It’s a delicious time to live here in Virginia. Farm stands and CSA shares are overflowing with late-spring crops. In season right now are June-bearing strawberries, asparagus, snap and snow peas, and irresistible rhubarb!
Did You Know…
…that rhubarb leaves are poisonous to humans (and some animals)? It’s true! Whether raw or cooked, the leaves contain such high amounts of oxalic acid that ingesting them could lead to:
- burning in the mouth and throat,
- difficulty breathing,
- abdominal pain,
- nausea, vomiting, diarrhea,
- coma, or
- death from cardiovascular collapse.
Now granted, a 145-pound person would need to eat about 11 pounds of rhubarb leaves for it to kill them. But only a fraction of that amount is needed to cause sickness. So don’t eat the leaves, and follow these tips if growing your own:
- Trim the leaves from the stalks immediately.
- Don’t use stalks from frost-bitten plants.
- Wash the stalks well.
- Teach children to eat only the stem, and to wait for supervision.
[Random note: The word rhubarb is also slang for a heated discussion or quarrel.]
Now That I’ve Made You Afraid of Rhubarb…
…let’s learn how to prepare it! It really is quite delicious. Although it looks somewhat like a pink and red celery stalk, it’s actually quite sweet and is most often used in dessert or sweet condiments, commonly alongside strawberries.
This recipe (adapted from Nourished Kitchen), is a dreamy spring dish. Using the best of the season (rhubarb, strawberries, spring cream and eggs), it is rich and satisfying. Raw honey is the only added sweetener (beyond the fruit). I actually served this for breakfast!
Rhubarb & Strawberry Compote with Honey Custard
1 Tbsp. ghee (could sub grassfed butter)
1 bunch rhubarb stalks, trimmed and diced (about a pound, but this flexible)
1 lb. strawberries, hulled and diced (again, this amount is flexible)
2-3 Tbsp. raw honey (start with less and adjust to taste)
Zest and juice of 1 orange
*Set up a double boiler and bring water to a boil (or fit a bowl inside a saucepan).
*Mix the vanilla into the cream, and then pour into the double boiler. Cook until hot.
*Whisk in the honey to taste, and then drop a couple of tablespoons of the hot cream into your beaten egg yolks, to warm them. (This is called tempering.)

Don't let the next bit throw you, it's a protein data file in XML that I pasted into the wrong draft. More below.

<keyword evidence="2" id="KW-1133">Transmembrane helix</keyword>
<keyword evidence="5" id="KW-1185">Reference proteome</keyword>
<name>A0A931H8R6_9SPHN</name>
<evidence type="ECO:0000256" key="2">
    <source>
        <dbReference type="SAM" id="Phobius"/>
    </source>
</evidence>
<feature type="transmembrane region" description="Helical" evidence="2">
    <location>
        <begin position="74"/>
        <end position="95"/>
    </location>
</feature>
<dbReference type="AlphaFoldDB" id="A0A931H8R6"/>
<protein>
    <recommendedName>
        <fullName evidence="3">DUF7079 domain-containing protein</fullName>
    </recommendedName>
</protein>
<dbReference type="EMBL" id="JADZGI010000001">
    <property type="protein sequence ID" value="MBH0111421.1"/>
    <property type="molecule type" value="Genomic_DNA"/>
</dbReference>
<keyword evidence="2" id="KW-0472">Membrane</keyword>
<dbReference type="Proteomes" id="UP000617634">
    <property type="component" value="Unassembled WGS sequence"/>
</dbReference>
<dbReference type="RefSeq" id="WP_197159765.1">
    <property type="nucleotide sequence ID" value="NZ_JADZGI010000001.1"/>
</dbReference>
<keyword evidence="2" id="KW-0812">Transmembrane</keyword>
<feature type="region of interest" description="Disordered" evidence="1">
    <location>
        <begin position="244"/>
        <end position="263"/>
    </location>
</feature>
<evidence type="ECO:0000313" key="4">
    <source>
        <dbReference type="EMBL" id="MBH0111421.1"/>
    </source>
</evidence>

*Add the tempered yolks to the boiler, and stir and cook until the custard is thick enough to coat the back of a spoon. Move to a dish and let rest.
*Melt ghee in a saucepan over a medium-low flame. Add the rhubarb and cook until soft, about five minutes.
*Add in the strawberries, honey to taste, and orange juice and zest. Cooking two-three more minutes, until fruit is soft (but not mushy), reducing the flame if necessary.
*Transfer to a serving dish and top with the honey custard.
Bonus: Leftover compote is delicious on ice cream or in yogurt!
I generally don’t drink sweet beverages. But for a special treat, I will be making this with my next bunch of rhubarb.
Adapted from Green Kitchen Stories
1 lb. rhubarb stalks, chopped into 3/4″ pieces (4 cups)
12 oz. strawberries, divided in half (2 cups)
3 inch ginger, peeled and chopped into 1 inch pieces
3/4 cup to 1 cup raw palm sugar (to taste)
1 tsp. vanilla extract
4 cups filtered water
Juice from 2 limes (about 1/3 cup)
20 mint leaves
*In a medium saucepan, combine rhubarb, strawberries, ginger, sugar, vanilla and water. Bring to a boil and then lower the temperature.
*Add the lime juice and the mint leaves. Simmer for 20-25 minutes, stirring occasionally.
*Strain through a sieve, removing the pulp. Let cool in the refrigerator.
*Serve in a large pitcher with lots of ice, garnished with a handful of chopped rhubarb, a few strawberries and lime slices. Consume within one week.
Some more traditional uses for rhubarb are making pies and jams or jellies. If you don’t already have recipes you love, check these out:
- Consider using one of the crust recipes found in this post.
- If you have a breadmaker, and if it has a “jam” cycle, making jam is a breeze. Add 3/4 cup (8 oz.) hulled, very ripe strawberries and 3/4 cup (8 oz.) firm, chopped rhubarb stalks, along with 1-1/2 cups palm sugar, to your breadmaker and start the “jam” cycle.
- No breadmaker? Try the same proportions of ingredients, along with a teaspoon or so of lemon juice, in a saucepan on the stovetop over low heat.
- While you don’t want to overcook, a longer cooking time will eliminate the need for added pectin. Alternatively, I’ve read that you can add a couple of apple wedges while it cooks for extra (natural) pectin.
- Ever tried honey instead of sugar when making jam? I plan to try this next.
What are your favorite rhubarb recipes?
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